Slacks, but no slacking for Argos

TERRY KOSHAN, QMI Agency

, Last Updated: 11:57 PM ET

MONCTON — They’re going to Moncton to play football, but in the minds of some Argonauts, there’s a lot more riding than just two points in the Canadian Football League standings.

“It’s great to grow the game of football in Canada, and my hope is that one day we are able to have a completely balanced league, five (teams) in the east and five in the west, and have everybody share in his uniquely Canadian game and this uniquely Canadian institution,” Argos special teams captain Bryan Crawford said.

“It sounds like they are ready for a great show and I feel lucky to be part of this game.”

Whether the game becomes the first step toward CFL expansion into the Maritimes remains to be seen. With Ottawa back in the picture, it might make sense, and as Crawford hopes, would give the league equal representation in the east and the west.

The Argos, who had a couple of days off from practising, were scheduled to arrive late on Tuesday night. Practising at Moncton’s Rocky Stone Field (for the sake of the players’ health, let’s hope the name isn’t true to the playing surface) begins on Wednesday, as both the Argos and Edmonton Eskimos prepare for Touchdown Atlantic.

Several days of autograph signings, school visits, mingling with local dignitaries and official parties will culminate on Sunday afternoon when the Argos and Esks smash mouths at the Moncton Stadium for the first neutral-site regular season game in CFL history.

The Eskimos arrived late on Sunday night after losing in Montreal to throngs at the airport; the local newspaper, the Moncton Times & Transcript, urged its readers to be at the airport no later than 11 p.m. on Tuesday to greet the Argos, who will be counted as the home team on Sunday.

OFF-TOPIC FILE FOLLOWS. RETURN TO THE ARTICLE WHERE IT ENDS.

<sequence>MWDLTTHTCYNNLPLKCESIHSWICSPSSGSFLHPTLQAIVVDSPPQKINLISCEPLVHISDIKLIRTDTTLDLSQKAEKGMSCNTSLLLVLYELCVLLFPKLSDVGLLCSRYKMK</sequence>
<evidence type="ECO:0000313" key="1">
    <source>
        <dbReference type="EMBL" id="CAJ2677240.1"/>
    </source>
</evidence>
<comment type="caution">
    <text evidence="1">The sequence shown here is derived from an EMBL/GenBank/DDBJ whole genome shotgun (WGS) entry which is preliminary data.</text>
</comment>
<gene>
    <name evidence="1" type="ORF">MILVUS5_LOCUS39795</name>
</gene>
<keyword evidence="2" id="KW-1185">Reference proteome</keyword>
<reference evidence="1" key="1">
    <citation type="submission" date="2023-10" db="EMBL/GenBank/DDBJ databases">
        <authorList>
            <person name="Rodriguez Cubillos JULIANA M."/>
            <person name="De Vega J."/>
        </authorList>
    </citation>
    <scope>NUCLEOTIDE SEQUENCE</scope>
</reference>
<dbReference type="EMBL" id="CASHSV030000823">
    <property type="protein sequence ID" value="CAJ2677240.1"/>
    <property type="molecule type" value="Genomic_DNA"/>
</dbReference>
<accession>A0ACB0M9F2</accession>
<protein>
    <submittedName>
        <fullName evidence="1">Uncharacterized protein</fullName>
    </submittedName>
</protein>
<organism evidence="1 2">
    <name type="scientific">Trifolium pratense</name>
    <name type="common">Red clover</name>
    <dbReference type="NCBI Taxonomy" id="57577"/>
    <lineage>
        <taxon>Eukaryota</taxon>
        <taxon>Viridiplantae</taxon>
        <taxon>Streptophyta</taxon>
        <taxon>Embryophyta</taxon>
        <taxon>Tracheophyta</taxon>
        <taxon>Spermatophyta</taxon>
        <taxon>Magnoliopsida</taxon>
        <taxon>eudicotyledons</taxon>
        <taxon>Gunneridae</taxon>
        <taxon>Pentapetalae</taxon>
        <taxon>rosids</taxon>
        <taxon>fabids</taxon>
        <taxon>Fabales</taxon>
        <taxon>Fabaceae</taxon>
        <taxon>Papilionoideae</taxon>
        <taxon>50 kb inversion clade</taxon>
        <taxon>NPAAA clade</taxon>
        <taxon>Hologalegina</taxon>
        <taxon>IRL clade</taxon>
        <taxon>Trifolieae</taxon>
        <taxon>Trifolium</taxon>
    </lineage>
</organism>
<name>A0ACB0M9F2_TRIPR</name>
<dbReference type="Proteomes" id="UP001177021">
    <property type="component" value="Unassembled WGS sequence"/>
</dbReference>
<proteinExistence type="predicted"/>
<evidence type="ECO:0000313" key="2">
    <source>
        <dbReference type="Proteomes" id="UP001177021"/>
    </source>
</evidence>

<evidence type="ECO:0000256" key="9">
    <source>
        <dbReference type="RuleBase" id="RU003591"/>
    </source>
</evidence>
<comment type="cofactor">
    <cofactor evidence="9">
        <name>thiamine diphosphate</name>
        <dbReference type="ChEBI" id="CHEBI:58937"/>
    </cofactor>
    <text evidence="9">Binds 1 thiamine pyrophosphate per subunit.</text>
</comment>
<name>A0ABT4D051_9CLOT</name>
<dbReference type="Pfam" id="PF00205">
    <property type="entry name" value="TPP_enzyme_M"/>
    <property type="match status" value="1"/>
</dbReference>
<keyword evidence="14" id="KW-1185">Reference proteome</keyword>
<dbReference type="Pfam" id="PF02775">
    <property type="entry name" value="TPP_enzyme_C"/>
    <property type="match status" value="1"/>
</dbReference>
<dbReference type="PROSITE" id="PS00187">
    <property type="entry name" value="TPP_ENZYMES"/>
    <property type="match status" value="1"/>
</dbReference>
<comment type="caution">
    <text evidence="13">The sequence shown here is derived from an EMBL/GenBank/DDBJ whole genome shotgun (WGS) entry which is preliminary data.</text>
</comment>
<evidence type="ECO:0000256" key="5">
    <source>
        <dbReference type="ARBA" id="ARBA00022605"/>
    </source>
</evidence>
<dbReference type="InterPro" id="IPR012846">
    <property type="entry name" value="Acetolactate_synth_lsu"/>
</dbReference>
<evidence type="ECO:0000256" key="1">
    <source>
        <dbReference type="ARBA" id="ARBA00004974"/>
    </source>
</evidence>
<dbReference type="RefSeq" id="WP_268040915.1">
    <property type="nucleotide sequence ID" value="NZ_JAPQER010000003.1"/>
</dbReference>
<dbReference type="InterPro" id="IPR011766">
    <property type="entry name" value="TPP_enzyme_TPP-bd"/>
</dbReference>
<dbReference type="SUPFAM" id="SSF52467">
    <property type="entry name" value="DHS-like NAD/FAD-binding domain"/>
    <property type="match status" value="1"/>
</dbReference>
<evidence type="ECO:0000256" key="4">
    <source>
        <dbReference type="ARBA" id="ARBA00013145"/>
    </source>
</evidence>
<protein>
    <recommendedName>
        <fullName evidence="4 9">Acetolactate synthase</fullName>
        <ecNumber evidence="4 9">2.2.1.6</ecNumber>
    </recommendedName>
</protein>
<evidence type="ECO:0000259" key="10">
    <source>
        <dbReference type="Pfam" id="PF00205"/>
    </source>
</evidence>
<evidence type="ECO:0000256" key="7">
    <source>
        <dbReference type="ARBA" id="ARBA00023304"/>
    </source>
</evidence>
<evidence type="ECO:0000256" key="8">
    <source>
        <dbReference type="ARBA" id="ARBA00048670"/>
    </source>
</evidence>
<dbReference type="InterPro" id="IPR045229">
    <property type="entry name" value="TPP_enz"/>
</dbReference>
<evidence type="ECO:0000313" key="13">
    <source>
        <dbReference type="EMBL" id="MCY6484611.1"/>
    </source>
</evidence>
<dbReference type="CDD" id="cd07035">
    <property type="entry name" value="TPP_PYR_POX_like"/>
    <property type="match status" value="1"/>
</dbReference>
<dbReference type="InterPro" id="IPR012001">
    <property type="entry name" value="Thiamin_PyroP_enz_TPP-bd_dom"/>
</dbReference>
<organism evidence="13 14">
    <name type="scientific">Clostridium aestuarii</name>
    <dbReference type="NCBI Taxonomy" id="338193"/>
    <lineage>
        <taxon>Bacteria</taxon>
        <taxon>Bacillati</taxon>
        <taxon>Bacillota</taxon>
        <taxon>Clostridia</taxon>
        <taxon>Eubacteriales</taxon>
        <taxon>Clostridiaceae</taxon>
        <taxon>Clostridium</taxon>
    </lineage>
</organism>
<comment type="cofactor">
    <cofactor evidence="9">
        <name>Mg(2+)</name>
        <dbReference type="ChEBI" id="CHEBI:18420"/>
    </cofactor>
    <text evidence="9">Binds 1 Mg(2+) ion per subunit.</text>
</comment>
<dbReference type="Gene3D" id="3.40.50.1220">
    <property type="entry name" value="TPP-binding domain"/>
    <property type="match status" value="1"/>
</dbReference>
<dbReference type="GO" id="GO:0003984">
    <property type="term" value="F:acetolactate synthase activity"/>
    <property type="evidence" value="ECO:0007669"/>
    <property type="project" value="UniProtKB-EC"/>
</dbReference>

Local fiddlers and stepdancers were among those expected to be among the first people the Argos saw after they deplaned.

And forget about getting a ticket to the game. When they went on sale months ago, every ticket, all 20,000-plus of them, was snapped up in 32 hours.

Argos head coach Jim Barker figured this week, as it unfolds, would be reminiscent of Grey Cup weeks, when teams arrive in the host city days in advance and try to block out the various distractions.

“Should this team improve between now and the end of the season, then we need to be able to do this, to be distracted and maintain our focus and win,” Barker said. “It’s part of what we are trying to build here, is a team that can focus on each play and not be distracted by things that are outside. The distraction is there for Edmonton too.

“We’re excited about going to Moncton and showing people what the CFL is all about. It’s going to be a fun week for us.”

Football-wise, the Argos will attempt to take advantage of an Eskimos team that is one of the worst in the team’s history. The Eskimos are 2-9 and carry a three-game losing streak into New Brunswick.

It’s not a fun time for head coach Richie Hall or the players, as new general manager Eric Tillman is scrutinizing everything in the organization.

The Argos needed a late rally to beat the Eskimos by one point in Edmonton on Aug. 6, but with a lopsided victory, could put the final nail in Hall’s coaching tenure in Edmonton.

And the for Esks, though they were buoyed by the reception they received upon landing a few days ago, there is little to erase the feeling that comes with getting waxed in each of their past three games.

The Argos, on the other hand, are in an improved frame of mind after beating Winnipeg on Sunday.

The Boatmen have become a group that gets along, and bonding on this trip only should cement the relationships.

“Everybody has their slacks ready and we’re going to be looking nice,” defensive end Alex Buzbee said.

“We’re going to be ready and we’re looking forward to it.”

terry.koshan@sunmedia.ca

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